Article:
We describe a homozygous copy-number variant that disrupts the function of Dock2 in a commercially available C57BL/6 mouse strain that is widely used for backcrossing. This Dock2 allele was presumed to have spontaneously arisen in a colony of Irf5 knockout mice. We discovered that this allele has actually been inadvertently backcrossed into multiple mutant mouse lines, including two engineered to be deficient in Siae and Cmah. This particular commercially obtained subline of C57BL/6 mice also exhibits several striking immune phenotypes that have been previously described in the context of Dock2 deficiency. Inadvertent backcrossing of a number of gene-targeted mice into this background has complicated the interpretation of several immunological studies. In light of these findings, published studies involving immune or hematopoietic phenotypes in which these C57BL/6 mice have been used as controls, as experimental animals, or for backcrossing will need to be reinterpreted.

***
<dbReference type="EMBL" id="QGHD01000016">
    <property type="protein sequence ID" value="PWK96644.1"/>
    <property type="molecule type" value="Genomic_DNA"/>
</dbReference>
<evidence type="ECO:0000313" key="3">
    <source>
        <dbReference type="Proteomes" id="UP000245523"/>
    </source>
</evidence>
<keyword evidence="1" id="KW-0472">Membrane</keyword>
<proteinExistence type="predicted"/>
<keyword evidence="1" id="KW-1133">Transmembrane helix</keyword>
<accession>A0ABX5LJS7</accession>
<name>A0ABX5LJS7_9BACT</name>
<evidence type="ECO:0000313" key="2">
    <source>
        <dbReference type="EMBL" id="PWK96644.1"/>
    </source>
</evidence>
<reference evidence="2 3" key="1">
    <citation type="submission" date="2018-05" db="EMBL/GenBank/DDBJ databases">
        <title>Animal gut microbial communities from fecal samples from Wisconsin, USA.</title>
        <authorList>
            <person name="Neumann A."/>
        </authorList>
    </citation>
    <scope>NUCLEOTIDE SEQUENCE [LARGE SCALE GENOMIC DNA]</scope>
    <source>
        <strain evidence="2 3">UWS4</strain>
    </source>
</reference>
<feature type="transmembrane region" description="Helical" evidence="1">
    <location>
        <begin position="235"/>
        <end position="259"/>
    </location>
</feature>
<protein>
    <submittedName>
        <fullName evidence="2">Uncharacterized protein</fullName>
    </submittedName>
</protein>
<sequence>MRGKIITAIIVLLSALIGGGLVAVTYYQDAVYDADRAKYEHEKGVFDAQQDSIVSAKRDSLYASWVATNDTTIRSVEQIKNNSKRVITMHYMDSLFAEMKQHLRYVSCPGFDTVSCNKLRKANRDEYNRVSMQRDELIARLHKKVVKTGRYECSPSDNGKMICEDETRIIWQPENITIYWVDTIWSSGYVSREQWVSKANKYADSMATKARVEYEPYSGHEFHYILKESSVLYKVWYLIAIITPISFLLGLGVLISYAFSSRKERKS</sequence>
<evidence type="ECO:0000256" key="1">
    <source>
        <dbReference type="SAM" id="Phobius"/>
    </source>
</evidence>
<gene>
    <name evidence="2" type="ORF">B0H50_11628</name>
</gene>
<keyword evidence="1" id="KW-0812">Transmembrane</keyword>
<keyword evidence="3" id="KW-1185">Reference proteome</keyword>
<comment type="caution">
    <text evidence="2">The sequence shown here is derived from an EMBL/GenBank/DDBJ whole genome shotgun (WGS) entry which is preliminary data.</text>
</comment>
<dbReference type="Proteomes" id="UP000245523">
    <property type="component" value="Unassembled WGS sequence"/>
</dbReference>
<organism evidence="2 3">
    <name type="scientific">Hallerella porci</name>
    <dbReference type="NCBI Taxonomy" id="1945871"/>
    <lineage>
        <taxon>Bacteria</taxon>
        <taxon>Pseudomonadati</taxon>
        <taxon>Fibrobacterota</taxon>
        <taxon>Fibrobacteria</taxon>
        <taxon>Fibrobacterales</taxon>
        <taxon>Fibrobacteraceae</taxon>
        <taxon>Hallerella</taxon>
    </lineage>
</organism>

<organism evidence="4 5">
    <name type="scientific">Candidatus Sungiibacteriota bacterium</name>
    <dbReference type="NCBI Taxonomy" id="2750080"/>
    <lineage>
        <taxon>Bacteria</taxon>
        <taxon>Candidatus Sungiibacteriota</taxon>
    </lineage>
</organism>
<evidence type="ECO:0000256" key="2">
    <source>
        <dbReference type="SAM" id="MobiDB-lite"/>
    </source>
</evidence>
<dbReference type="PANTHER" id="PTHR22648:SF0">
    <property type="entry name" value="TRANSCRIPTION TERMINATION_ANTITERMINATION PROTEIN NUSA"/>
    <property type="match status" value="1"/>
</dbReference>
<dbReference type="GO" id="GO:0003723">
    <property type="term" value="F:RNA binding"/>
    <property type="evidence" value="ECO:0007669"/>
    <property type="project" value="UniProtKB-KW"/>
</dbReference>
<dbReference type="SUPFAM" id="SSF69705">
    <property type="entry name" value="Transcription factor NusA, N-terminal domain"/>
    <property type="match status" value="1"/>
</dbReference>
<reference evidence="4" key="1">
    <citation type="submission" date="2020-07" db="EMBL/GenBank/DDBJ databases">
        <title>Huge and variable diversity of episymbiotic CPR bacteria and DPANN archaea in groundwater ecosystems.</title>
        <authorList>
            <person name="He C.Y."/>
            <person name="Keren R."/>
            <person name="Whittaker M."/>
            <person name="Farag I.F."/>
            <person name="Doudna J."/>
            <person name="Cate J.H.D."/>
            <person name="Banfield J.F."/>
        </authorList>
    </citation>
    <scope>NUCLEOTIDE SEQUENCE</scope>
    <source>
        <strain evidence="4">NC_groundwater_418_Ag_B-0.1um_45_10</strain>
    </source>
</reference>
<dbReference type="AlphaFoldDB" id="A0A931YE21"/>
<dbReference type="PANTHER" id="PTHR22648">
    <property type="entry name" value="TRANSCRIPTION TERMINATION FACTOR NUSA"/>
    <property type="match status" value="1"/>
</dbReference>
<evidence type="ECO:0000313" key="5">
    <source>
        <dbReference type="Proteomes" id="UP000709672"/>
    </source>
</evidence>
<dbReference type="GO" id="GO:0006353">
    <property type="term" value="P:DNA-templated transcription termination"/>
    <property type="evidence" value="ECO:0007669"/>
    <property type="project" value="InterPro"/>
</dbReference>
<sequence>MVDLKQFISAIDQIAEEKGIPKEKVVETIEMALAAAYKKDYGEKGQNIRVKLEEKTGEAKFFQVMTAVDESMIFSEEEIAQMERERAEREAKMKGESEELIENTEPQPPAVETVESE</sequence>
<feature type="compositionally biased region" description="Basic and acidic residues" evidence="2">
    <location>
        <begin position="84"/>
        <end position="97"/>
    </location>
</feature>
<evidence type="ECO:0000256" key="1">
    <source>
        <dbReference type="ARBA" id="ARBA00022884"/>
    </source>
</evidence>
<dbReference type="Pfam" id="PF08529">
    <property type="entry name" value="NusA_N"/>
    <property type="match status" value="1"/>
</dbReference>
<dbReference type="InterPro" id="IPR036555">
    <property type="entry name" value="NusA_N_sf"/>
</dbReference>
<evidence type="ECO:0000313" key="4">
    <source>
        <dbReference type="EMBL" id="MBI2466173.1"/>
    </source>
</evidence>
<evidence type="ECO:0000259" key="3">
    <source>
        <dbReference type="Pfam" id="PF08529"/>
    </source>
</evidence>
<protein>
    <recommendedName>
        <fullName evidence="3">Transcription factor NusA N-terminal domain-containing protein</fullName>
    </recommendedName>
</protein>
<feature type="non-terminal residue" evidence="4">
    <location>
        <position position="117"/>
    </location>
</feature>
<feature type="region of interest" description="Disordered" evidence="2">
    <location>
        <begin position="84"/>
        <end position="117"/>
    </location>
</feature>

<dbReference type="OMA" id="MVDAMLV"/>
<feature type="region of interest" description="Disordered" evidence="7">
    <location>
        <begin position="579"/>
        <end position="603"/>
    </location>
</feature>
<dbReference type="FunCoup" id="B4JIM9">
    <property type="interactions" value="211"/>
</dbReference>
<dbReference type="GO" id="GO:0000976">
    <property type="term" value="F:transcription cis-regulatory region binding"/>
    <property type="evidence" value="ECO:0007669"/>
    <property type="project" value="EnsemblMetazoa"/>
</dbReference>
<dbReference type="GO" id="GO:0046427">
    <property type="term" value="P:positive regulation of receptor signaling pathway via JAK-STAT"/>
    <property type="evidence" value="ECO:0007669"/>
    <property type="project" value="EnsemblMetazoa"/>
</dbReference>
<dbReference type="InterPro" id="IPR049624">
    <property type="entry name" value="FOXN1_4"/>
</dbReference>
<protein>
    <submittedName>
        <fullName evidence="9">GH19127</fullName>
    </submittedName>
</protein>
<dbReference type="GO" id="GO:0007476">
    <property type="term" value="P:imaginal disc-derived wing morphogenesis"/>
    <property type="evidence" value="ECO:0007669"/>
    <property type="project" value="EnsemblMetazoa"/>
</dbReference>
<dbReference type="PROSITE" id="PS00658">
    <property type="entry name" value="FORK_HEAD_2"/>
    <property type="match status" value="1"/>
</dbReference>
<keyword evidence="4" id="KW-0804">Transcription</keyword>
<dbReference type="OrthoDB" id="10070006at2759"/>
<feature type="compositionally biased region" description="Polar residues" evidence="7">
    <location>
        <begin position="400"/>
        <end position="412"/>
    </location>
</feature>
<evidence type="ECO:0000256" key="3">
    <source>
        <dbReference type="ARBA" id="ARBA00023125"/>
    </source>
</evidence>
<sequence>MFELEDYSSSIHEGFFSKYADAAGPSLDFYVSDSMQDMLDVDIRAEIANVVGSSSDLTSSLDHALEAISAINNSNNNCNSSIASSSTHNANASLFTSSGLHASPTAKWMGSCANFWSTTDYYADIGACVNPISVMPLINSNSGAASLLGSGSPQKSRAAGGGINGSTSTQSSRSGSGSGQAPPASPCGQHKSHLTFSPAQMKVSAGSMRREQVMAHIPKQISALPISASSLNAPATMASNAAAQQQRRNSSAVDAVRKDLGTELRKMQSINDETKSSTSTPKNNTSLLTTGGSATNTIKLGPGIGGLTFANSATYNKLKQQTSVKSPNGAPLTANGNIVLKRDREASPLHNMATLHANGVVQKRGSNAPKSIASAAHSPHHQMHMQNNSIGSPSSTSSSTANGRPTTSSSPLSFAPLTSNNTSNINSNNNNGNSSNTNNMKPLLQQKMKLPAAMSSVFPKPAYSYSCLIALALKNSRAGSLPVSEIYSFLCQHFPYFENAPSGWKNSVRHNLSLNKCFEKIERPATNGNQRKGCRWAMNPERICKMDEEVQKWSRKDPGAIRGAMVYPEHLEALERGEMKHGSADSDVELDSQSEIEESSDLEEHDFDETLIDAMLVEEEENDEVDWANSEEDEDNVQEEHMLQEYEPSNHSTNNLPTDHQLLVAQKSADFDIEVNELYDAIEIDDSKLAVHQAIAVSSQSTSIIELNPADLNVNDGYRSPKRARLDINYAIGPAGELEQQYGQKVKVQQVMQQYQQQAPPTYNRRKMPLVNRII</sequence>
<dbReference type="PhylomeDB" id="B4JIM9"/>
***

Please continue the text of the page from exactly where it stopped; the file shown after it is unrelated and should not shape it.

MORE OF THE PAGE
Copyright © 2016 The Author(s). Published by Elsevier Inc. All rights reserved.